I was astonished! They were not merely asking for a simple business plan, but my business blueprint! They were asking me for proprietary information – information that took me hours, days, and weeks to research. IT is not easy to research the best oregano growers in Greece, from Canada. It is not easy to sample 100% pure extra virgin olive oils direct from the growers, in Canada. Unless you know Greek and can understand the Greek alphabet, even browsing websites is not going to help you. No, I went to Greece, twice and we drove around, sampling products, talking to merchants, suppliers and growers there. Those people don’t even do email. It’s personal conversations, face to face.

I’m not giving that information up to anyone. That’s my time, research and expense and many conversations over the course of some months. Why on earth would Meridian want this?

Well… I was told it was to ensure that I was not involved in the trade of marijuana or illegal arms sales. I was totally taken aback by this. When I questioned the need for this information, or even why there would be such a suspicion, I was told directly, “Ian, I know you. But I’ve only known you in business doing your web development. This is a totally different type of business, and it raises concerns.”


What sort of Risk Management Team would be worried about someone starting up a second business that is different from their first or primary business? I told the representative that it was pretty nutty to me – that in fact, over the course of my life, I’ve been involved in a number of different businesses including everything from home security, custom fishing rod building, auto care products, and others, and have never had an issue opening a business bank account when needed.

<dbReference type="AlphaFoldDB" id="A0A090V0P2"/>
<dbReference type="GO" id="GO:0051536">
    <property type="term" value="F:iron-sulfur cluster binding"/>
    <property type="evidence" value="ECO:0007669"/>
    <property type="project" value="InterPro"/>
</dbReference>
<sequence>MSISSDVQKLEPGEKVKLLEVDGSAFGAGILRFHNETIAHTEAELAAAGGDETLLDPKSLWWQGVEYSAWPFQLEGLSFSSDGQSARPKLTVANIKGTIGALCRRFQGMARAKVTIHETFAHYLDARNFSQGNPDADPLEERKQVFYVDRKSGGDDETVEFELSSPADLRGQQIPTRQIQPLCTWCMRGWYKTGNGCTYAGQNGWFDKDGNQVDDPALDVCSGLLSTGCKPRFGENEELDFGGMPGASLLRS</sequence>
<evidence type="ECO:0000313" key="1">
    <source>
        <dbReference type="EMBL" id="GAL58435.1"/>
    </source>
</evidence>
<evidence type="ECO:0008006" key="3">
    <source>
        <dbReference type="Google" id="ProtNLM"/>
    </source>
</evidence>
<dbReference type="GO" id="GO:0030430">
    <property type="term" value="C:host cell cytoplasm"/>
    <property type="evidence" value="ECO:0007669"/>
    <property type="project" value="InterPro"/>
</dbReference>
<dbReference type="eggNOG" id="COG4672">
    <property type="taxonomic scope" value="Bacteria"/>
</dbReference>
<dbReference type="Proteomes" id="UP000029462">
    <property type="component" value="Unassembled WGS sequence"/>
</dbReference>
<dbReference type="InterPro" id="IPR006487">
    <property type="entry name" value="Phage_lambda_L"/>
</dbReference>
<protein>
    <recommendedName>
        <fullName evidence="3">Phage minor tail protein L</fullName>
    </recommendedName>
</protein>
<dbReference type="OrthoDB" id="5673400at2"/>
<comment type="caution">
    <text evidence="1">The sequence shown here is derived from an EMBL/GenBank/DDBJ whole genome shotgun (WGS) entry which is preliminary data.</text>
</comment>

“Well, we’ve only known you in your present business,” was the strange reply I received. I pointed out that many of the most successful entrepreneurs are involved in many types of different businesses – I know some of them – none have ever had such an issue with opening a new business account at their financial institutions. But then, most of them deal with a major financial institution, and not a credit union.

Two or three weeks went by and I spent my time dealing with other issues and things that needed to be done in order to get this second business off the ground. Now it’s time to revisit the bank account, and I decided to give Meridian a second chance. I emailed the branch manager as well the person I had been speaking with, suggesting that maybe the person in their Risk Management Team was having a bad day, or someone else was and asked they revisit the whole thing. To their credit, the Assistant Manager called me the next day.

She seemed to be quite surprised at what I had been told and even went so far as to say that she did not understand why I was told a foreign resident could not be a signatory on the account; normally they would courier documents to the person and asked that they be signed and returned. She also seemed surprised that I was asked to provide so much information just to open a new account when I was not asking for any financing.

She promised me she would get back to me by Wednesday, December 13th. It is now Saturday the 16th, and not a peep from Meridian. It is also now more than two full calendar months since my original inquiry. Is this acceptable to you?